GE JVM1653... | Answered on Apr 16, 2013


The power supply is overheating and needs to be checked asp, this is a fire hazart and a safety issue.

GE JVM1653... | Answered on May 19, 2012


Unplug microwave, remove top, follow wiring from the keypad area to the circuit board, look for a silver rectangular high voltage capacitor, discharge across the two points, and near by look for a small fuse clipped in, pop it out and replace with same current rating. If fuse blows! one or two door switches are probably bad and will need to be replaced.

GE JVM1653... | Answered on Mar 18, 2012


You directed this question at me, but unfortunately this isn't my expertise and I am unable to provide you with a real solution at this time.

Hopefully one of other experts will be able to provide you with a real solution.

Thank you for using FixYa.

GE JVM1653... | Answered on Feb 06, 2012


There is usually a 125V, 20 AMP line fuse inside most microwave ovens. It will be mounted somewhere at the point where the power cord enters the back of the unit, in line with the power cord, or on a small circuit card called a line filter. Unfortunately, you will need to uninstall the oven (if this is an over the range model), UNPLUG it and remove the exterior case to access. The case comes off in various ways depending on manufacturer and model. Parts are available at any of the following websites: searspartsdirect.com pcappliancerepair.com appliancepartspros.com repairclinic.com The first three sites include illustrated parts listings that can help you locate and properly identify any parts you may need. The microwave oven may also equipped with various thermostats that (if blown) can cause similar symptoms to that of a blown line fuse. So, if the line fuse is NOT blown, you may want to check all the thermostats to see if they are still good. You will need to remove each one and measure across the terminals with a multimeter. A good reading is 0 ohms. NOTE: The thermostats typically will trip if the oven cavity has been overheated. Cooking items that are high heat producers such as popcorn or baked potatoes in rapid succession can often cause this problem. Allowing the oven cavity to cool a few minutes with the door open between cooking can prevent this from occurring.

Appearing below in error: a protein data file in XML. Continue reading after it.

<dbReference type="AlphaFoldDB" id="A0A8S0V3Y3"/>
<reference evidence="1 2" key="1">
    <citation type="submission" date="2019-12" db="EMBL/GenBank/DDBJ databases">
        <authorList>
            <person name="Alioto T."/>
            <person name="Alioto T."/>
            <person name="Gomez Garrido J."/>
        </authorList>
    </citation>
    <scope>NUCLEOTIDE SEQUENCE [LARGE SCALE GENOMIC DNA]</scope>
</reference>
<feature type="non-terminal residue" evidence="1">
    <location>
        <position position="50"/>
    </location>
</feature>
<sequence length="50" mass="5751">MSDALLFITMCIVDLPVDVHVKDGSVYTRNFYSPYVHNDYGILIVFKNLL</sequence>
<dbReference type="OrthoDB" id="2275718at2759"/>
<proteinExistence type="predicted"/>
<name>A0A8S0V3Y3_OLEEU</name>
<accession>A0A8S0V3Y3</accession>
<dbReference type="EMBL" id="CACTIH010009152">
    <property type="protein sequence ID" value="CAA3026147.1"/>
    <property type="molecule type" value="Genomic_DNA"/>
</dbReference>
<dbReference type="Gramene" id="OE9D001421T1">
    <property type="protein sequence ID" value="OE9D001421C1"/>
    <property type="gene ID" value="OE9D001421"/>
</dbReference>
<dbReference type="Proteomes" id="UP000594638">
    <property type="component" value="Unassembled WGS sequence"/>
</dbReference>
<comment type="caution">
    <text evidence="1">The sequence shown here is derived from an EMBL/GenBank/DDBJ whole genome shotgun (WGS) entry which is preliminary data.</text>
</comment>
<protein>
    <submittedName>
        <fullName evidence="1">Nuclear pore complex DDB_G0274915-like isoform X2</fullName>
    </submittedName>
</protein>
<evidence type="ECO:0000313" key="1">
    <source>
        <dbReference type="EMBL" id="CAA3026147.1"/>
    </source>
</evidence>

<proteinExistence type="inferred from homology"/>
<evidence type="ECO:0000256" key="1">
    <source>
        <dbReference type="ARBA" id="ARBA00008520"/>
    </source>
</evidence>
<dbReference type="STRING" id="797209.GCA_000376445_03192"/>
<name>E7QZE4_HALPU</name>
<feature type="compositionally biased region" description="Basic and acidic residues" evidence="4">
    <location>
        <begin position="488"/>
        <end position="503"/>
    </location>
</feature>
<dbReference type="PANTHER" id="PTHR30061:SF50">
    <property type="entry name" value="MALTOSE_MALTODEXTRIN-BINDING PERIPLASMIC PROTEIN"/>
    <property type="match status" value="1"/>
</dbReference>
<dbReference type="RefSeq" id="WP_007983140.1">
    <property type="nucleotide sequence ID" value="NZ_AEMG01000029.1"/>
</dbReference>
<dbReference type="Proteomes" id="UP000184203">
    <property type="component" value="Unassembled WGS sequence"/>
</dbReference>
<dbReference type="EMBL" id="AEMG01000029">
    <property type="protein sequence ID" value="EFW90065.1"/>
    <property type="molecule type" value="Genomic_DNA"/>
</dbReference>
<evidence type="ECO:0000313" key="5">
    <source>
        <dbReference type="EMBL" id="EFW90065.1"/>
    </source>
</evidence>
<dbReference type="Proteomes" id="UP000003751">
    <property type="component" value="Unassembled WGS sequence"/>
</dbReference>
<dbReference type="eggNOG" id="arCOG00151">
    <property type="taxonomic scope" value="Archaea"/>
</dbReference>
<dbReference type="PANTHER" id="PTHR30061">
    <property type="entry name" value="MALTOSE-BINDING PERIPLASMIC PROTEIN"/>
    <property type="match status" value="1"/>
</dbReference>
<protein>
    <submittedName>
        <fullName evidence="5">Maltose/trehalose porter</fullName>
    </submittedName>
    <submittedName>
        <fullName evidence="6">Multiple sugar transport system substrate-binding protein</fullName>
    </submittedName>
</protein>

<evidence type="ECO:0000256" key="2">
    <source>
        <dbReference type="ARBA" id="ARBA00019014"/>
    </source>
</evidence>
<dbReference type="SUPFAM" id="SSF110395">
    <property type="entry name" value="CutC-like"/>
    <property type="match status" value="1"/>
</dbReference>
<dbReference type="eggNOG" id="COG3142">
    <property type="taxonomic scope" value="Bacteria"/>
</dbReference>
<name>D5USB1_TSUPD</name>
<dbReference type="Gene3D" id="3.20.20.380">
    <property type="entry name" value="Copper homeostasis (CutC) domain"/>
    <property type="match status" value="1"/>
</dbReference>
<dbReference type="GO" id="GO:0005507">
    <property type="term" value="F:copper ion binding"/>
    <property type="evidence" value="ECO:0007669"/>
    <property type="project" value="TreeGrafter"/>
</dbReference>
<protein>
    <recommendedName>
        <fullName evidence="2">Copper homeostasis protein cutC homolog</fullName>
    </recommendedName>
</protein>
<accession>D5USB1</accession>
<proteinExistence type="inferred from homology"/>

If the line fuse is blown, you can usually purchase a box of fuses at a hardware store for just a little more than what the manufacturer charges for a single fuse. 125V, 20AMP Ceramic Slow Blow fuses are recommended.

If you have any questions, or need additional assistance troubleshooting, please post back and let me know. I hope you find this information helpful.

NOTE: Make sure you take any resistance readings with the microwave UNPLUGGED and the component under test isolated (removed) from the circuit. These ovens can still blow a fuse by simply sitting idle. This can occur from any power fluctuations, brown outs, voltage spikes, etc. Or, it could be the symptom of a component that may have failed. If you find the internal fuse blown and replace it, only to have it blow again, you have a more significant problem than a simple blown fuse.

GE JVM1653... | Answered on May 31, 2011